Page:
Is using count considered a bad practice? Which are good use cases?


I’m working on a blog post highlighting the differences between count and for each.

I created three users using the following code:

variable "user_names_count" {
  default =   [ "user1", "user2", "user3"]

I renamed user2 to user4:

resource "aws_iam_user" "example_count" {
  count = length(var.user_names_count)
  name  = var.user_names_count[count.index]

And I got the following output:

# aws_iam_user.example_count[1] will be updated in-place
~ resource "aws_iam_user" "example_count" {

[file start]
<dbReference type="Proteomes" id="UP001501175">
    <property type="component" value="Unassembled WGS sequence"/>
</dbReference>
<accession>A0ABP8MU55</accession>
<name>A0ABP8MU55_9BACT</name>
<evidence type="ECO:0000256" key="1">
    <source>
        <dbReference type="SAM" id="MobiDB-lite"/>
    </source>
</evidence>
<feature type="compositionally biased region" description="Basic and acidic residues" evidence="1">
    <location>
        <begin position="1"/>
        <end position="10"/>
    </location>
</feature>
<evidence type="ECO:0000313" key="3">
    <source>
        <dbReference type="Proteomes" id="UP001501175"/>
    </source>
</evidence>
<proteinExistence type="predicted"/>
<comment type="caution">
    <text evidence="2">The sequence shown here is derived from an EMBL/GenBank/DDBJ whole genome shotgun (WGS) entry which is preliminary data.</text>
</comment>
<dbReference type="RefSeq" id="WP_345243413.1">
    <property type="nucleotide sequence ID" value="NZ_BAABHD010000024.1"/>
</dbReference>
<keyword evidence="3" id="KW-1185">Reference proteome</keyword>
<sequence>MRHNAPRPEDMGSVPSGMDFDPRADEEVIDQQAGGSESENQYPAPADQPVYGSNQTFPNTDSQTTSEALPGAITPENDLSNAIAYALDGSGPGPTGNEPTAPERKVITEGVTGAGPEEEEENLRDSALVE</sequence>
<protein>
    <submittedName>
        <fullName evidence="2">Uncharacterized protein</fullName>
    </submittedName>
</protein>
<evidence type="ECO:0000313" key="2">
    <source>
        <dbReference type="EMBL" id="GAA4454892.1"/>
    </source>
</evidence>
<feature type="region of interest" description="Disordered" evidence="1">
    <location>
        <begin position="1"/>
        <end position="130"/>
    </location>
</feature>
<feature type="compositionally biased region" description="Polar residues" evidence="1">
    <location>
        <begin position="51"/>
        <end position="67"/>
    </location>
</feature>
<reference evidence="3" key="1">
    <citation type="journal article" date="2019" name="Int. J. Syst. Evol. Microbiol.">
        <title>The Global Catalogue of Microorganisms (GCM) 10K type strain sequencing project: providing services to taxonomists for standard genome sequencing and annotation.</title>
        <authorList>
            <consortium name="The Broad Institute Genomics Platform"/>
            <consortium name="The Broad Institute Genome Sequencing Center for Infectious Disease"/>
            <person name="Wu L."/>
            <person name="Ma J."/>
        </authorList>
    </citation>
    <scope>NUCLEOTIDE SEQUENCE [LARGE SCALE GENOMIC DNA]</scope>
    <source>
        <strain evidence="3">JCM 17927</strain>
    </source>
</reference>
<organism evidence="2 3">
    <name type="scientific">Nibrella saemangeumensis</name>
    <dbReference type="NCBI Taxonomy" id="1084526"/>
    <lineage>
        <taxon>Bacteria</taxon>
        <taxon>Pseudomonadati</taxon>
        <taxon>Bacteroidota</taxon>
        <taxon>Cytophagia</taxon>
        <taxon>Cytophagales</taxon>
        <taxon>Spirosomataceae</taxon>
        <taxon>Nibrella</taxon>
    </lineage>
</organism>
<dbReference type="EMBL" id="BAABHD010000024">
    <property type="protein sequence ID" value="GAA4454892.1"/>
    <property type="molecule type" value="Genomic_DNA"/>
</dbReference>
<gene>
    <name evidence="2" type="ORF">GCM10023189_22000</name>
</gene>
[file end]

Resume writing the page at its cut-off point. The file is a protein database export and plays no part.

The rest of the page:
arn           = "arn:aws:iam::247111851647:user/user2"
      force_destroy = false
      id            = "user2"
    ~ name          = "user2" -> "user4"
      path          = "/"
      tags          = {}
      unique_id     = "AIDATTCIDTZ73DUTRE7PM"

Plan: 0 to add, 1 to change, 0 to destroy.

I understand this is due to the count index. What I don’t understand is:

Which are adequate use cases for using count? I couldn’t find anything about this in the official documentation.


We have some documentation on when to use count vs for_each. In summary, use count only when all resources instances are identical (or very close). If you find yourself using the index to look up data for the resource instance, this is a sign that you should be using for_each.